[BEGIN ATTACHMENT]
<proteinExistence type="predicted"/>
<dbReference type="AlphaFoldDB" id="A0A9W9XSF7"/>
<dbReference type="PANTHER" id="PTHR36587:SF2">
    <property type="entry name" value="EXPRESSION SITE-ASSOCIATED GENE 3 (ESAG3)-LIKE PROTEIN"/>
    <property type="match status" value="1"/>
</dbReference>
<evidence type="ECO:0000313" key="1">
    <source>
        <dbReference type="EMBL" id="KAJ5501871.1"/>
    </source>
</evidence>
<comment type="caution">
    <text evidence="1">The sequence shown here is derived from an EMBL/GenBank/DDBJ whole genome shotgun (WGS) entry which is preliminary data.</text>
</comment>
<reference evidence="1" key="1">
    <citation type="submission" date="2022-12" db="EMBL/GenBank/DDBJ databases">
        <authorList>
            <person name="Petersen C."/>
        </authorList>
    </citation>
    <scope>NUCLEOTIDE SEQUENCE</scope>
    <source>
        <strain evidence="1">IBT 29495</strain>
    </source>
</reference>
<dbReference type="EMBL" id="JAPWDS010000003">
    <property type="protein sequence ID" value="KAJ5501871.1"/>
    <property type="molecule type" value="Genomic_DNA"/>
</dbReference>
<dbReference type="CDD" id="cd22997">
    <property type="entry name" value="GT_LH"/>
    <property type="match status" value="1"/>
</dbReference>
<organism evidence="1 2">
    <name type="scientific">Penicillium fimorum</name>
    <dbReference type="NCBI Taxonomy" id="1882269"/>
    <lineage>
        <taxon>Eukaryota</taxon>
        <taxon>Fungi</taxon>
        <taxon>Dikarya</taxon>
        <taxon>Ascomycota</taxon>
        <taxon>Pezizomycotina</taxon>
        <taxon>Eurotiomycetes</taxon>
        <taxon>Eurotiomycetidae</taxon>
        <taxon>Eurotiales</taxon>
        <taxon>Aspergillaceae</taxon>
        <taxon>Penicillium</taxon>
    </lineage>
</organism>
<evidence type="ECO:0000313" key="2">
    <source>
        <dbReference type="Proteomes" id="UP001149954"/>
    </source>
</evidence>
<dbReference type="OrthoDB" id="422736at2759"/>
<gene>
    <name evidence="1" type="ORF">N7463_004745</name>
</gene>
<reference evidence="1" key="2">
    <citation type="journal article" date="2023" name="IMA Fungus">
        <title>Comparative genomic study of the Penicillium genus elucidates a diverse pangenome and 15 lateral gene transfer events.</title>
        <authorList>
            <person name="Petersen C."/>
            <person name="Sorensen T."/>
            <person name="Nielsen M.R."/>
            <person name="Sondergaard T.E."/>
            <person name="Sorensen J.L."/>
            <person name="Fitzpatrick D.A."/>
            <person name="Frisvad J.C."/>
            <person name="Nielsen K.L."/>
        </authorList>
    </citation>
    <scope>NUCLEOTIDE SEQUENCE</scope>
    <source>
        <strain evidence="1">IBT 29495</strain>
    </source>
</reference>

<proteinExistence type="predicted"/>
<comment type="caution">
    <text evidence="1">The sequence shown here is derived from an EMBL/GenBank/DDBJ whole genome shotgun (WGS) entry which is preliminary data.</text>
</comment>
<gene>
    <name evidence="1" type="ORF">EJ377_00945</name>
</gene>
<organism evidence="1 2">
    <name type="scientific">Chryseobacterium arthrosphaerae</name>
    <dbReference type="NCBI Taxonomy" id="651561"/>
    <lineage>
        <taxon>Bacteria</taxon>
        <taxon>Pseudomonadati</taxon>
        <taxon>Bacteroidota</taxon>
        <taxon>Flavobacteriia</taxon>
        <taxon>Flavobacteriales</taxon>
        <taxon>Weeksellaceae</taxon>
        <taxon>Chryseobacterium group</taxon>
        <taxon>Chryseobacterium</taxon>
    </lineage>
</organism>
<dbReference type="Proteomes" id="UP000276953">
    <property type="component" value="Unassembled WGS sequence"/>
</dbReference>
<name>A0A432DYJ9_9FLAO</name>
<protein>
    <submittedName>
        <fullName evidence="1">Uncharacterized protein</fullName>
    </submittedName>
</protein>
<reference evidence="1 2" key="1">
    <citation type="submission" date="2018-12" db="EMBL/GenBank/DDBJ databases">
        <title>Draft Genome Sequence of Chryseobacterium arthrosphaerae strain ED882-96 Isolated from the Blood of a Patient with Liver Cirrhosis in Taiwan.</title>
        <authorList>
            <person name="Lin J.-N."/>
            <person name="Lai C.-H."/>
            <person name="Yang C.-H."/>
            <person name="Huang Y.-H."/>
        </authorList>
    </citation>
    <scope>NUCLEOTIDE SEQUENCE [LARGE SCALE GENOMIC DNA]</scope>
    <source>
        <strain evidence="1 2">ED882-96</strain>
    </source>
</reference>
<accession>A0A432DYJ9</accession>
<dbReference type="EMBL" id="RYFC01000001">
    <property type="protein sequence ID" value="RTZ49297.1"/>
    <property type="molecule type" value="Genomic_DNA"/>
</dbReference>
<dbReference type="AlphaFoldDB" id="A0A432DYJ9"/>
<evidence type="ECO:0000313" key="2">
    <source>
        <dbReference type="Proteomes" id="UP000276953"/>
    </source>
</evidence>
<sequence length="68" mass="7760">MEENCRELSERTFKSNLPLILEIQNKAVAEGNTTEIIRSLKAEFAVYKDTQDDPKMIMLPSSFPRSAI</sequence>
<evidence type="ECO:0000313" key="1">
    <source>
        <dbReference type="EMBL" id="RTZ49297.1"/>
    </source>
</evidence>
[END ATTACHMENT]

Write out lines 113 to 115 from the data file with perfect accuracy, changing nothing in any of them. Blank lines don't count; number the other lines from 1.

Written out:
            <person name="Lai C.-H."/>
            <person name="Yang C.-H."/>
            <person name="Huang Y.-H."/>